In a journey of some 8 thousand kilometres, you kind of make a few observations...here are some of my thoughts.
"You always meet new people at the amenities block."
Its true! There was even one lady who I was talking to one day whose friend came over and actually chipped her for talking once again to strangers! With a smile on her face of course. It is only natural that the amenities block of a caravan park is where you're going to meet people, it is after all the hub of the park! If you're not there to wash your self, you're there at the laundry washing your clothes and its a great way to find out where people have been, what they have seen and if it was worth seeing.
"Signs to somewhere interesting are nearly always invariably put next to the interesting thing, meaning that you have flashed past before you know it."
It is times like these that it is a good idea to visit the local tourist info and check out what is in the area to see. Know your location, I think!
"Road works are a constant in life."
Certainly on this trip they were. Even way up at the top we were slowing and stopping for road work crews. Further up however, you were encouraged to call up on the UHF to let them know you were coming through. The worst road works by far had to be south of Rockhampton on the Bruce Highway, where there were 56 kilometres of them! I was certainly over road works after that days drive.
"Ant hills cover plains like cotton covers fields."
Lakefield National Park was where you could look out across the plain and just see endless ant hills. As we got further north, the bigger they got. It seemed that with a change of soil, there was also a corresponding change of ant hill size and colour. The ones right up the top towered over the cars!
I think that the trip has not only been about where we have been, seen or done but has also been about the people that we have met.
For example, the South Aussies we met at Hann River, then continued to bump into or camp next to up until Archer River Roadhouse. I am a little sorry we didn't see them further up at the Tip, it would have been a great ending to the story!
Then there were the people we met along the OTL. The 2 young European guys enjoying the trip of a life time in their Landcruiser Troopy. The couple whose hubby needed a cane to get around but his wife bravely got out each time to direct him through the crossings! The couple at Bramwell Station who were returning from their trip, with their lovely Cocker Spaniel in tow, who had retired from South Australia to Cairns. They sat with us for a while, swapping tales about wine and food. The young couple at the Tip itself, completely excited to be there and had made an epic 10 thousand kilometre journey that had started at Geelong.
There were the big groups travelling through, the blokes riding the dirt bikes, whilst their female partners drove their vehicles. The Just 4 Kids motor trail which happened to park up alongside us one night at Punsand Bay and invited us in to enjoy their evening of "Not Much Talent Time!"
Along with the people, we enjoyed the sights that they also brought to camp. After arriving at camp, it was usually interesting to indulge in the sport of "Camp Set Up". To do this, it would involve a camp chair, a beer or a cider in a stubby cooler and a strategic position to watch your neighbours go about their routine of getting camp set up for the night. It was funny to watch as it often involved a lot of tent peg hammering and finger pointing. This was often followed up with the sport of "Speculating on what happened to..." and often involved a 4wd with a bonnet up, a wheel off or in the case of one poor unfortunate couple, a 4wd on the back of a truck. Much guessing and speculation went on when a road train pulled into a roadhouse one evening with not one but two 4wds on the trailer.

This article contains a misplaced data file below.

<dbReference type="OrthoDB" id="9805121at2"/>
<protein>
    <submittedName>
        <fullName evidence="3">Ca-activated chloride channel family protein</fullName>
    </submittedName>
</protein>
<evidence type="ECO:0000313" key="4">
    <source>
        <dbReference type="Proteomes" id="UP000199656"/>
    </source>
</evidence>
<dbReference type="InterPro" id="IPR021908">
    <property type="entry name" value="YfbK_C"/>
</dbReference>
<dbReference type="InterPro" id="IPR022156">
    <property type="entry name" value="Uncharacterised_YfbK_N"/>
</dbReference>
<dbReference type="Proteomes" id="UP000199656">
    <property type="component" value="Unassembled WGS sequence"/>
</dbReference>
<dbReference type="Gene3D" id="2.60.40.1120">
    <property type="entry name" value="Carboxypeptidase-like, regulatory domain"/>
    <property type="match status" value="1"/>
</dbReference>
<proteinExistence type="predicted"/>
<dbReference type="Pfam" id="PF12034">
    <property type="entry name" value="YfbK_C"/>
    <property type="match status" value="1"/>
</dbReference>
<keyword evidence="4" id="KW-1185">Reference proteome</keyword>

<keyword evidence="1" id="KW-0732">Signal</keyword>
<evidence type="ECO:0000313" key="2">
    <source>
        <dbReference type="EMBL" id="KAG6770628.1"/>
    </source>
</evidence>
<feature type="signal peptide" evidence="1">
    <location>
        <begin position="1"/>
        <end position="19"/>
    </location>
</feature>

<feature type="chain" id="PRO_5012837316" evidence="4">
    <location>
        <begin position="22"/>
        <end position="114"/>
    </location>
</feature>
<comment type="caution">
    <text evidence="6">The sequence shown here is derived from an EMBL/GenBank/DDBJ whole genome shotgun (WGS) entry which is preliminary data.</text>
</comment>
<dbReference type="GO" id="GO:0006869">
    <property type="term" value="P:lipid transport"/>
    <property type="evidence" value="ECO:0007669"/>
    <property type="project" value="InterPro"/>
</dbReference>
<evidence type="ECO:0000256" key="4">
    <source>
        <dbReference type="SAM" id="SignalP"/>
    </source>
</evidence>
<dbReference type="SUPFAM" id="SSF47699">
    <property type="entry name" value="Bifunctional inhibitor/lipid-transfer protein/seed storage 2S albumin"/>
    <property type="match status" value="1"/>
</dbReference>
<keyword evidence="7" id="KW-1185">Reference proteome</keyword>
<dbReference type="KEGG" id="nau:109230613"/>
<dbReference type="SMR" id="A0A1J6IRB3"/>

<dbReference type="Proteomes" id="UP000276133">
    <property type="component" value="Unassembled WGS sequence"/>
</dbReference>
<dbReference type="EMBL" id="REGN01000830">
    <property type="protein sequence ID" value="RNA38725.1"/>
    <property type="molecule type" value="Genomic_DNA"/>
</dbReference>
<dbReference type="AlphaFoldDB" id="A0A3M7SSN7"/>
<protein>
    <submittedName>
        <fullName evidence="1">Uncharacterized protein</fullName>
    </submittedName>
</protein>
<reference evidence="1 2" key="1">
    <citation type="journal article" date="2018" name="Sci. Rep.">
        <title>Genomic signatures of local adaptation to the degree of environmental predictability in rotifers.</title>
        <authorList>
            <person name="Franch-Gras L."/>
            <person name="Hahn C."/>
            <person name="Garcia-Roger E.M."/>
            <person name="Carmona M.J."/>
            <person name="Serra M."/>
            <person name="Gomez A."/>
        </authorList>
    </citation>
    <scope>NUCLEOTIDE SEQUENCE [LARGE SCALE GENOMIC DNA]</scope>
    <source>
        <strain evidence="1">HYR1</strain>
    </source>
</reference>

This upturned trailer on the OTL even had a story. We had the owner of the trailer camp next to us at Punsand Bay. He wasn't having a very good Cape trip. Unfortunately, he'd left out a set of solar panels and returned to camp to find that someone else had decided to "borrow" them and they were never seen again. We had also been warned about the trailers "littering" the Cape and OTL. This trailer, was the only one we saw the entire trip. Every other trailer was firmly attached to the rear of the tow vehicle!
I think that everyone goes up to the Cape with adventure in their mind. From the get go, you just know that adventure is what the Cape is about. Regardless of how hard or easy you do the trip, it is just an adventure. From the challenge of the OTL, to the ease of the bitumen and the rough corrugations of the Development road and the remote isolation of the area, all smack of adventure to be had. Every day brought adventure, even if we were just taking a walk along the beach at Punsand Bay. Each individual who undertakes this journey will have their own adventure. Even those much older people who chose to take their adventure in a 4wd tour bus, not camp in anything less than a safari tent and touch the tip of Australia for themselves.
For me, it was an adventure of a lifetime. I would go back and do it again. Maybe slightly differently, but I think that that is the nature of adventure. It is always going to be different whatever you are tackling. My personal Cape experience was fantastic. There was not a dull moment and it was worth every cent and minute spent on preparation. In years to come, I will have great stories to tell family and memories to laugh over with friends. I consider myself to be amongst the privileged to have gone to the Top of Australia and stood with all of the country at one moment being below me!